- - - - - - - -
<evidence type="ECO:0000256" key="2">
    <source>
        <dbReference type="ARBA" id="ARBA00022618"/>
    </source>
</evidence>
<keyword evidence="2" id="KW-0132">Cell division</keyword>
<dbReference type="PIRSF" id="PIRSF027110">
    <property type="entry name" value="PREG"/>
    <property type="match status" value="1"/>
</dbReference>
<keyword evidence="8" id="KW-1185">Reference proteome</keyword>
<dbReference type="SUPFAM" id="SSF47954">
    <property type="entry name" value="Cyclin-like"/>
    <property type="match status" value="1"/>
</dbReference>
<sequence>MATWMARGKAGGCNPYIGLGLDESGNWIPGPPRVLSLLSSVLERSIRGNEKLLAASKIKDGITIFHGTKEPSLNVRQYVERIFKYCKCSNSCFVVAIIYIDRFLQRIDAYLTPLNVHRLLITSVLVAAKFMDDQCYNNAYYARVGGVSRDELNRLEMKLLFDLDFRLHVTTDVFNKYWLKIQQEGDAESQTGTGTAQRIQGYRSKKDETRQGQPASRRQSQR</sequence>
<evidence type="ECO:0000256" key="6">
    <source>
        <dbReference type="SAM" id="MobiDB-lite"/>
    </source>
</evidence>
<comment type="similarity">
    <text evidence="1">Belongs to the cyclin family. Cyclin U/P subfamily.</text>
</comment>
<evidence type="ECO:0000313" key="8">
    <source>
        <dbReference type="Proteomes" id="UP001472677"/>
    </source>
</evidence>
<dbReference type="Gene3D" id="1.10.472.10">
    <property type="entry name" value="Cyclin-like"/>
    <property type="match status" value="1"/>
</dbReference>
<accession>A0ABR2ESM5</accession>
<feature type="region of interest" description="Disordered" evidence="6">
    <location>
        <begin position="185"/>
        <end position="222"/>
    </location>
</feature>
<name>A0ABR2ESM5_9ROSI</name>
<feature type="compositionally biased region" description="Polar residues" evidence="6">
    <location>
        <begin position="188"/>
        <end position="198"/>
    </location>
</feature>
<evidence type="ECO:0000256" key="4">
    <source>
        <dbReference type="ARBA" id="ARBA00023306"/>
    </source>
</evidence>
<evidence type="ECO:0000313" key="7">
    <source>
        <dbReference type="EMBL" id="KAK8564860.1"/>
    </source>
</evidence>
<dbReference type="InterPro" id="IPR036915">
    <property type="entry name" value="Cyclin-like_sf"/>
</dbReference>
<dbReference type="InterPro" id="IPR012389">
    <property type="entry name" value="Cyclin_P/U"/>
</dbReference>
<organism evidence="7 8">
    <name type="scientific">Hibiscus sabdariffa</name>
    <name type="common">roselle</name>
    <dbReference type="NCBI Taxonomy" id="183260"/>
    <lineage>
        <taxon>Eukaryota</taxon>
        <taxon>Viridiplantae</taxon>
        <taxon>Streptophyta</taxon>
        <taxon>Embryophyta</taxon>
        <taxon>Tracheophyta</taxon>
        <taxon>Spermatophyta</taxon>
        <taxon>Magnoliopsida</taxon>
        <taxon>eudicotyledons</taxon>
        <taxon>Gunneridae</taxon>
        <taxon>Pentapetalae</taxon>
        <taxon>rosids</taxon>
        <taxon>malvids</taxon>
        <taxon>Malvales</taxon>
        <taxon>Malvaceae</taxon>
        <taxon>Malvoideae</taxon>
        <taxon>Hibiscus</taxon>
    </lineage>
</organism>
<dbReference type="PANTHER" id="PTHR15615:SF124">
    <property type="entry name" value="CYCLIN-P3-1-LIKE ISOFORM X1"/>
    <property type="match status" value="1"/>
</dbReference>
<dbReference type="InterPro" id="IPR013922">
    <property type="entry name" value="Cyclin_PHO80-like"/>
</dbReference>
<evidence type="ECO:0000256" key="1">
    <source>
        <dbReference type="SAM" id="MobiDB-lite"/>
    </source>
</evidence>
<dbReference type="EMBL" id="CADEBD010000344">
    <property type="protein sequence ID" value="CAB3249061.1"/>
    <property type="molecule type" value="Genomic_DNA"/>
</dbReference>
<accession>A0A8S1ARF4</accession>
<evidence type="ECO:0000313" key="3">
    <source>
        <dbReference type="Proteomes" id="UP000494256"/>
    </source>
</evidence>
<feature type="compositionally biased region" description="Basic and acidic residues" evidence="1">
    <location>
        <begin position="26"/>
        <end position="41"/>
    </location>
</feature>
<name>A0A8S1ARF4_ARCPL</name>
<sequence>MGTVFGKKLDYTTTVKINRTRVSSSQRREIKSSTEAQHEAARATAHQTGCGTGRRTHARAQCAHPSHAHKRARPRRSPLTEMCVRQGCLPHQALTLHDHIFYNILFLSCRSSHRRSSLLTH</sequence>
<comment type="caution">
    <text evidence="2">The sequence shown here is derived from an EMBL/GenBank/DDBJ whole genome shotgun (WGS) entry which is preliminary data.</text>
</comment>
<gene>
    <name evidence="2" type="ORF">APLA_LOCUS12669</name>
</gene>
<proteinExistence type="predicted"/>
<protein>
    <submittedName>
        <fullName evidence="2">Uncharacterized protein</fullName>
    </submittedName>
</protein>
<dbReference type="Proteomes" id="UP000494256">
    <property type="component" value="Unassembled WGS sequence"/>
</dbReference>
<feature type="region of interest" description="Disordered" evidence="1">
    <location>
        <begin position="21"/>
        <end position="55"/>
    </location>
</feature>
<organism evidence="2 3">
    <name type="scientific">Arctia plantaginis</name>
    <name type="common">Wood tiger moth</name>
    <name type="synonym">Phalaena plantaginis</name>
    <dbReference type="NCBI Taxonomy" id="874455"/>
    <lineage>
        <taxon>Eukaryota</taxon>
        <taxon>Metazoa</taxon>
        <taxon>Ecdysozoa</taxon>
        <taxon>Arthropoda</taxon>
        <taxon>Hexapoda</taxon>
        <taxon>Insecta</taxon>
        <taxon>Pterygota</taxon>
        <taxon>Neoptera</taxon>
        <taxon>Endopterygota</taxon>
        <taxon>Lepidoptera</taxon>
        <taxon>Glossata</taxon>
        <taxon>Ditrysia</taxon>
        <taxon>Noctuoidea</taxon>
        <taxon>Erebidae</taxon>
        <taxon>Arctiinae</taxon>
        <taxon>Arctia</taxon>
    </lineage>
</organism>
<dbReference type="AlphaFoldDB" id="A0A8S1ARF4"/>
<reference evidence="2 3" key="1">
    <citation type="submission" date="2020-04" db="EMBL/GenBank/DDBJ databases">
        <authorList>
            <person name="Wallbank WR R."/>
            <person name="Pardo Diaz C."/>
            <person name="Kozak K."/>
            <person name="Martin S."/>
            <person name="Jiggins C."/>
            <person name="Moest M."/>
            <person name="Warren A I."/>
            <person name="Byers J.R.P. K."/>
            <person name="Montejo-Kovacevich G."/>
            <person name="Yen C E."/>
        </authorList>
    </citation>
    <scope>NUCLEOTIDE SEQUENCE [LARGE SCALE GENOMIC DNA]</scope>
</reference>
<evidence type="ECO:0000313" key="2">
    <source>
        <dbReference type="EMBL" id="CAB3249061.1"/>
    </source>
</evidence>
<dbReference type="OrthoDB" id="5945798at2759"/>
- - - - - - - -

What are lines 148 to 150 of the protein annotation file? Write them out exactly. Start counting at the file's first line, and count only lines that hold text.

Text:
        <taxon>Hexapoda</taxon>
        <taxon>Insecta</taxon>
        <taxon>Pterygota</taxon>